Rafael Nadal called out Tennis rival Roger Federer in a Spanish interview over not supporting the other male tennis players in negotiating a better tour schedule.
Nadal said that Federer would prefer putting his reputation ahead of joining with the rest of the players.
When Nadal was asked if he thought Federer detested players who spoke out against issues during tour, he said he didn’t think the No. 3 ranked player had an aversion to the players’ actions, but that he would rather protect his easy-going image.
''For him it's good to say nothing. Everything positive. 'It's all well and good for me, I look like a gentleman,' and the rest can burn themselves,” he said in Spanish, according to the Associated Press.
''Everyone is entitled to have their own opinions,'' he said.
In a news conference, Federer stated that he was uninterested in joining the debate because it had a negative impact on his reputation in the past.
Several players, including Nadal, Lleyton Hewit, and No. 4 seed Andy Murray, have taken a stand against overbooked, lengthy schedules and distribution of prize money. Players have threatened a strike during the current Australian Open tournament if their demands aren’t met.
Nadal, ranked the No. 2 male player in the world, has been an entertaining rival with Federer for years.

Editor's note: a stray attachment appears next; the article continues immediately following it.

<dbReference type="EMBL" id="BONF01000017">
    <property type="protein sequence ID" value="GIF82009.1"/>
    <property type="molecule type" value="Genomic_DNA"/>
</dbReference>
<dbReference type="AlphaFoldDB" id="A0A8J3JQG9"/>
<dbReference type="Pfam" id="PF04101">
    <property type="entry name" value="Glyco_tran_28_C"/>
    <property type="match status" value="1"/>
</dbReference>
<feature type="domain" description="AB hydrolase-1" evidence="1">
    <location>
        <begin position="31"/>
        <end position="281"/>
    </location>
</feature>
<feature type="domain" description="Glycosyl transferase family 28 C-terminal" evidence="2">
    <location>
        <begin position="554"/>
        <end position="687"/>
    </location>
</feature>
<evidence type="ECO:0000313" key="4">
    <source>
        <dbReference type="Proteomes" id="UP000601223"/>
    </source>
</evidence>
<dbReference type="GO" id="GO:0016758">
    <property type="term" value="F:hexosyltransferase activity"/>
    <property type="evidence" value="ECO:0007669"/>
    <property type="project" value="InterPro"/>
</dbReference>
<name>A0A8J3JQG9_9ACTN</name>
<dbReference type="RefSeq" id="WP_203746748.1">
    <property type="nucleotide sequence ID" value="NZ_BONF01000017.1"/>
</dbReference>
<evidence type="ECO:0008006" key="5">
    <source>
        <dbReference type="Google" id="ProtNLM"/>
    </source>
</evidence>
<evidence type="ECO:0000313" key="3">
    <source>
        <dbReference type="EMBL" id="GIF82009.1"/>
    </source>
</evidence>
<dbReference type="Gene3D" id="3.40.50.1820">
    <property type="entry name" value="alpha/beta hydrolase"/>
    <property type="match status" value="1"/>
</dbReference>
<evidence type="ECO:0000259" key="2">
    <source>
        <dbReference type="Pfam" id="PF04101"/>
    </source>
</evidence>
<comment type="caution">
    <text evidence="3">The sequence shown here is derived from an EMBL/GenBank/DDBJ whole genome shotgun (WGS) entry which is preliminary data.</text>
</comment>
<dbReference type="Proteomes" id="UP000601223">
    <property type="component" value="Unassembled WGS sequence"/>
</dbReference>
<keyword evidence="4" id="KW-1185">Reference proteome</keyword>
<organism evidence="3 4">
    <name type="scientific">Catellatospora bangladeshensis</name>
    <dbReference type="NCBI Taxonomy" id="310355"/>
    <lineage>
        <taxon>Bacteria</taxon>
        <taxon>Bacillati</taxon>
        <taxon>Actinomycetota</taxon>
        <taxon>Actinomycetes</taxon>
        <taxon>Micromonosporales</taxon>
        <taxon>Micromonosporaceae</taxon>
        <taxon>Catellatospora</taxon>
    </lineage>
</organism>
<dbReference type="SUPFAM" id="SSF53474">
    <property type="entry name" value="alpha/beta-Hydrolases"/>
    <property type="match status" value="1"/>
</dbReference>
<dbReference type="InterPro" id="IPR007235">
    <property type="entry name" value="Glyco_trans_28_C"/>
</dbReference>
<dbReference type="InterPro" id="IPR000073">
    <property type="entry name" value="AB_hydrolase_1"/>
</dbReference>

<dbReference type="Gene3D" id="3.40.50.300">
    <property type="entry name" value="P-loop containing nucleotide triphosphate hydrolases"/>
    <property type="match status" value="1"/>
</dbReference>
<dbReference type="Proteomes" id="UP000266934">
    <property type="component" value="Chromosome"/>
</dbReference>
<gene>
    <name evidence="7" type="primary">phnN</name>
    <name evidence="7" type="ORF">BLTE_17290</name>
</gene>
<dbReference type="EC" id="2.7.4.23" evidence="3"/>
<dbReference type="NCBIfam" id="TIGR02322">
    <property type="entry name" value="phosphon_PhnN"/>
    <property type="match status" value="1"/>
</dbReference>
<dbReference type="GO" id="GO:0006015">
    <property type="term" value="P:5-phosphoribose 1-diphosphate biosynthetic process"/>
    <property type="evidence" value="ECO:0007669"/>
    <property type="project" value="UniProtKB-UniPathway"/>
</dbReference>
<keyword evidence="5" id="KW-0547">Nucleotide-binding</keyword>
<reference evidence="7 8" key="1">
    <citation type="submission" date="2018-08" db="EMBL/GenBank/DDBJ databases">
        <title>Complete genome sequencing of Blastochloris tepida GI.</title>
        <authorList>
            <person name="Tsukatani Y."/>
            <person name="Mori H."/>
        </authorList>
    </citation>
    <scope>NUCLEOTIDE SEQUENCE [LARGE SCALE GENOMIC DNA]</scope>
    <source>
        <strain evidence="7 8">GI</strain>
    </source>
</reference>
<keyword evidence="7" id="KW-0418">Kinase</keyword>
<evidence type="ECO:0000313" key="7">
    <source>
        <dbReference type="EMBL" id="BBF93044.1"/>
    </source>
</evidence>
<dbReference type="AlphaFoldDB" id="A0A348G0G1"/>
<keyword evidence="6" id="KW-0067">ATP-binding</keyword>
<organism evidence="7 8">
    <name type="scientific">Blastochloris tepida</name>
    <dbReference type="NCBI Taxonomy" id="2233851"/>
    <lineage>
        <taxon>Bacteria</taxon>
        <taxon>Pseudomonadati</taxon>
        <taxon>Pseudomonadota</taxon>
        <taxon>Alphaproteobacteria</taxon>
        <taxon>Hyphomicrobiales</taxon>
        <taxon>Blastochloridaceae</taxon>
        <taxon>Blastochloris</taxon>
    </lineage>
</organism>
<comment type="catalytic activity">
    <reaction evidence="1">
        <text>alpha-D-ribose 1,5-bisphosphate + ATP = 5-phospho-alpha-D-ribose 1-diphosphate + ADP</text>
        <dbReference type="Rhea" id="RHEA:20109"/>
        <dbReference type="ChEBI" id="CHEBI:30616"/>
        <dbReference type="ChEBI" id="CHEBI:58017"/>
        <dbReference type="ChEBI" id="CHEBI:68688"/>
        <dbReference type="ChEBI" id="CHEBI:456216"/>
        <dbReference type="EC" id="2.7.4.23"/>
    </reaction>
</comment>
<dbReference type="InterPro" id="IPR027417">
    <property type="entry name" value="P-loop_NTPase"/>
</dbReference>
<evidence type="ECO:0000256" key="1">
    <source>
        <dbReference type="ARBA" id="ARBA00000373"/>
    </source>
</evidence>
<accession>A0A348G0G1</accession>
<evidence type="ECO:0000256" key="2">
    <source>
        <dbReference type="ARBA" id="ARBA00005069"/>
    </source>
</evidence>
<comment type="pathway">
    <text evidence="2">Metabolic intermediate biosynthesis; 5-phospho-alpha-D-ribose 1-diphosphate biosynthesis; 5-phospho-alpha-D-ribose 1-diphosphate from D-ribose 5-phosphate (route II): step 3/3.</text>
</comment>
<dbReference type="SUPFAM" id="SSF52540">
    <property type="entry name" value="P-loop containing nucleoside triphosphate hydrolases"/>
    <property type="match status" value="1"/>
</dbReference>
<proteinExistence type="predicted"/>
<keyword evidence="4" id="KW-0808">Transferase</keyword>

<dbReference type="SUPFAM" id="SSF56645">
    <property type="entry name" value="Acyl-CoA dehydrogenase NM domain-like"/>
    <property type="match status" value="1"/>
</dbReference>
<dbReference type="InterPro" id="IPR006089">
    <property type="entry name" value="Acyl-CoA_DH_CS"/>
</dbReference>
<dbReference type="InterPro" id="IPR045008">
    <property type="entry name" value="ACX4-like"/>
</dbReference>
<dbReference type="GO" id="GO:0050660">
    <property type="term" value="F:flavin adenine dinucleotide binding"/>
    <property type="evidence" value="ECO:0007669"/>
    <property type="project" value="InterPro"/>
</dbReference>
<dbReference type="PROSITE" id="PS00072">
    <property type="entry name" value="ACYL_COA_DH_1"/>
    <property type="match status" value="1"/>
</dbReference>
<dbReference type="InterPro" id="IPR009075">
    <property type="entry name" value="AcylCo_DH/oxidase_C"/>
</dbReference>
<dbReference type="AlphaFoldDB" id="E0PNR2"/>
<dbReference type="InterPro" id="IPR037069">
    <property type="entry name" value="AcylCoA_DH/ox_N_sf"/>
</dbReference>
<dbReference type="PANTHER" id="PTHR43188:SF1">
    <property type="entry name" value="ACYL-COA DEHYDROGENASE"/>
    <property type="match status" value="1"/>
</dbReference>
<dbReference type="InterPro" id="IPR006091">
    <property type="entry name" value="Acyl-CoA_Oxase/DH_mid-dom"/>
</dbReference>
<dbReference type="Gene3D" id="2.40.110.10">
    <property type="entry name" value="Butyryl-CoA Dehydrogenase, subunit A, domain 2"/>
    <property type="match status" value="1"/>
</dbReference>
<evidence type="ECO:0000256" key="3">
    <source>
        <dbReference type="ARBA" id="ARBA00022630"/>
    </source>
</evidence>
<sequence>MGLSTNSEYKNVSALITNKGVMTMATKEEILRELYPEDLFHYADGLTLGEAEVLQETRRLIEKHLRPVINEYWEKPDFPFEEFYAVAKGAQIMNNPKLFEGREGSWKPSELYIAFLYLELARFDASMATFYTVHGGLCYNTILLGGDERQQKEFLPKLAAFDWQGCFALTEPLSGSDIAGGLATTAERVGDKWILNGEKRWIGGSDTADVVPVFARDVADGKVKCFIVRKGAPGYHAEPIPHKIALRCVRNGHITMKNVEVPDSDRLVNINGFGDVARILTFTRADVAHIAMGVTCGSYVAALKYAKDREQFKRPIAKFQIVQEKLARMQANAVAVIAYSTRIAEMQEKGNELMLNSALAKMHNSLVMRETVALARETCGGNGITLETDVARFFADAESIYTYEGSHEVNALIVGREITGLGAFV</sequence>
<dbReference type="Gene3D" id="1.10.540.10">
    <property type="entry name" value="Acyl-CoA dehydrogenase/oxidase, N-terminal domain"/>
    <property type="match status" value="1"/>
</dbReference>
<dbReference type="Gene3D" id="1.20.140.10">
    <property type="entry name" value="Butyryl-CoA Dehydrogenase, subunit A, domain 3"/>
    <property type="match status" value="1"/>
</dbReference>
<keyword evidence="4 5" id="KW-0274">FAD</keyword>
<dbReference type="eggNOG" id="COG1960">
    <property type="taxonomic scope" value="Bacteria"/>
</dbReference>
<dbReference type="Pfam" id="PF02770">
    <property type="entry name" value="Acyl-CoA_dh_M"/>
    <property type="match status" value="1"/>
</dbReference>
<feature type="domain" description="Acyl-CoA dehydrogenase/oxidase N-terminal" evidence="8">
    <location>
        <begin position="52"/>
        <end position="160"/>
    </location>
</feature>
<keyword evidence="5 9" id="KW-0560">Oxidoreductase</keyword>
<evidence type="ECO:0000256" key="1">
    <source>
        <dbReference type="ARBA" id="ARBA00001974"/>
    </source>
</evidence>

Federer had astonished the tennis scene, defeating the competition so easily, commentators wondered when he’d ever lose his title. It wasn’t until Nadal, that men’s tennis began seeing a different winner in tournaments.
Federer has won 16 Grand Slam titles, and won the Australian Open four times. Nadal has won 10 Grand Slam titles. Novak Djokovic has won three of the four major tennis tournaments in 2011 beating out both Federer and Nadal for the No. 1 spot.
''He (Federer) likes the circuit. I like the circuit,'' Nadal said. ''It's much better than many other sports but that doesn't mean that it couldn't be better. It doesn't mean there are some things about the tour that could change. The tour is fine, but there are some things that are bad. That's all we're saying.
''And the vast majority of players have this same opinion. He's got a different opinion ... if the vast majority have one opinion, and a small minority think differently, maybe it's them who are wrong,'' he added.
Federer said there is no rift between him and Nadal and the two remain professionals. He said he respects Nadal’s strong opinions.
''We can't always agree on everything,'' Federer said. ''So far it's always been no problem really. Back in the day he (Nadal) used to say, 'Whatever Roger decides, I'm fine with.'”
Federer also said he supports the men’s criticisms, but just thinks a strike should be thought out very carefully.
“I just think we have to think it through how we do it, if we do it, can we do it, whatever it is, instead of just going out and screaming about it,'' he said.